Although, quite possibly, our bank balance is.
We love London. Whenever we go, each of us harbours little "If I lived in London" fantasies. However, part of the issue is that whenever we go, we don't really do real life, as such. We do going to as many museums and meeting up with as many wonderful friends as is humanly possible in the amount of time we have available. Which is more of a holiday than actual life, if we're honest. If we really lived in London, we'd have to do boring things like school, work, buying and eating actual food like vegetables from real shops, rather than eating tasty things with chips in lovely little restaurants. In essence, it would be real life. Real life, with better access to museums, shops and Costa coffee, but with a tiny, tiny, tiny flat in an "up and coming area" to replace our four-bedroom terrace in a not quite so built up area. So we'll continue to enjoy our visits, and day-dream, and then come home to real life. Which is not so bad really, even if you do have to travel on a bus for half an hour to get to the nearest Costa. A bus, incidentally, which comes every half an hour, rather than every six seconds. It took the kids a good few days not to panic when we "missed" a bus...
The other problem with London is, although the museums are often free, the stuff in the shops kind of isn't. Which is fine; if you don't buy it. I was doing very well on this score until we approached my nemesis - the bookshop at the Tate Modern. If you've never been to the bookshop at the Tate Modern, and have a similar prediliction for book-buying as me, then I strongly suggest that you NEVER go there. Unless you have a lot of spare time and disposable income. Never before have I heard the kids say "Mummy, we've had enough of the shop now, can we go in the art gallery?"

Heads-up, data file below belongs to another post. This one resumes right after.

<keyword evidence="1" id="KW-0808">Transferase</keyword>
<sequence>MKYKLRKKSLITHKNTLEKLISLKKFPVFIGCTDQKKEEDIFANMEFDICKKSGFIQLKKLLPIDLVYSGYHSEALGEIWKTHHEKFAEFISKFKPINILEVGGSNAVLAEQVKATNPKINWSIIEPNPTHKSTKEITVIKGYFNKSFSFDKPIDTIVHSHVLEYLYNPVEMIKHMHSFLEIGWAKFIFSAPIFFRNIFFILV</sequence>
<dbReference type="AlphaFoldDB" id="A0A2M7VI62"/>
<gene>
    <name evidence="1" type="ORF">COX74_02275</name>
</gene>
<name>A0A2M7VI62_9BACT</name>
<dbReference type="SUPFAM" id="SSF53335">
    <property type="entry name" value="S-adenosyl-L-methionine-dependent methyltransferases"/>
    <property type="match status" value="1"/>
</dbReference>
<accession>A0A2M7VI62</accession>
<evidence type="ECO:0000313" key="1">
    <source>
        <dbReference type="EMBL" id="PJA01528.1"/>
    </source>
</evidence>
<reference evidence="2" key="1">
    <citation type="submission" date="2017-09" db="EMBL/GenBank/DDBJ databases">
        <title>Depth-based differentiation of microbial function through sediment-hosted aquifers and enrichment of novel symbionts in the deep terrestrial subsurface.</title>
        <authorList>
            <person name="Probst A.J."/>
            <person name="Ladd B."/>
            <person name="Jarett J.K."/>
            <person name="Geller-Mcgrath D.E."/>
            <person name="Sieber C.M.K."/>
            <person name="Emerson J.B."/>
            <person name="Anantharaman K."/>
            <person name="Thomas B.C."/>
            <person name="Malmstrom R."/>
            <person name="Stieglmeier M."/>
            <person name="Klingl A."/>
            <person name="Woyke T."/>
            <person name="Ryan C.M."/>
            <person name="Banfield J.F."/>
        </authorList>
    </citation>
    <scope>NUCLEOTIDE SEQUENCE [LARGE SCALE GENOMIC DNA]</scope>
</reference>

I bought two books in the end. What is Contemporary Art?A Children's Guide by Jacky Klein and Suzy Klein and From Mudhuts to Skyscrapers: Architecture for Children by Christine Paxmann. I bought them, ostensibly for the children, but mainly for me, because I don't really understand contemporary art or artchitecture. I often buy the kids a book first, and then move on to one designed for the beginning adult, because kids books are often more fun and tend to have better pictures. Once again, I bet my Dad is thrilled that he spent thousands on my education in a top academic institution.
Both look really good. A and I have looked at the contemporary art one together, and were thrilled to see that the Lucio Fontana picture that we saw in the gallery, and had explained to us by a very engaging and interesting speaker, was in the actual book! I think it may have been a little over A's head though, since after the talk she said "I don't really get why he did it though Mummy. He didn't really make a 3D "dreamscape", he just put a big rip in a canvas. It's not 3D, it's just broken." We also saw Snail by Matisse which is in The Usborne Introduction to Modern Art which we currently have out of the library. "Look, I've seen that; it's famous!" said C, who is, it is fair to say, as underwhelmed by modern art as he is by organised religion. Having said that, having grumped his way around the Tate Modern (apart from the hands-on bits), and (accidentally) nearly punched a hole in a (probably) priceless Picasso, later on that evening he said "I really liked that painting that looked like it was made of pieces of black material. It was so dark, it looked like evil." He then went back to whinging about when could we go and get a burger with his uncles like I said he could, because he's hungry, he hasn't had anything to eat since lunch, you're-so-unfair-Mummy-no-I-am-NOT-TIRED.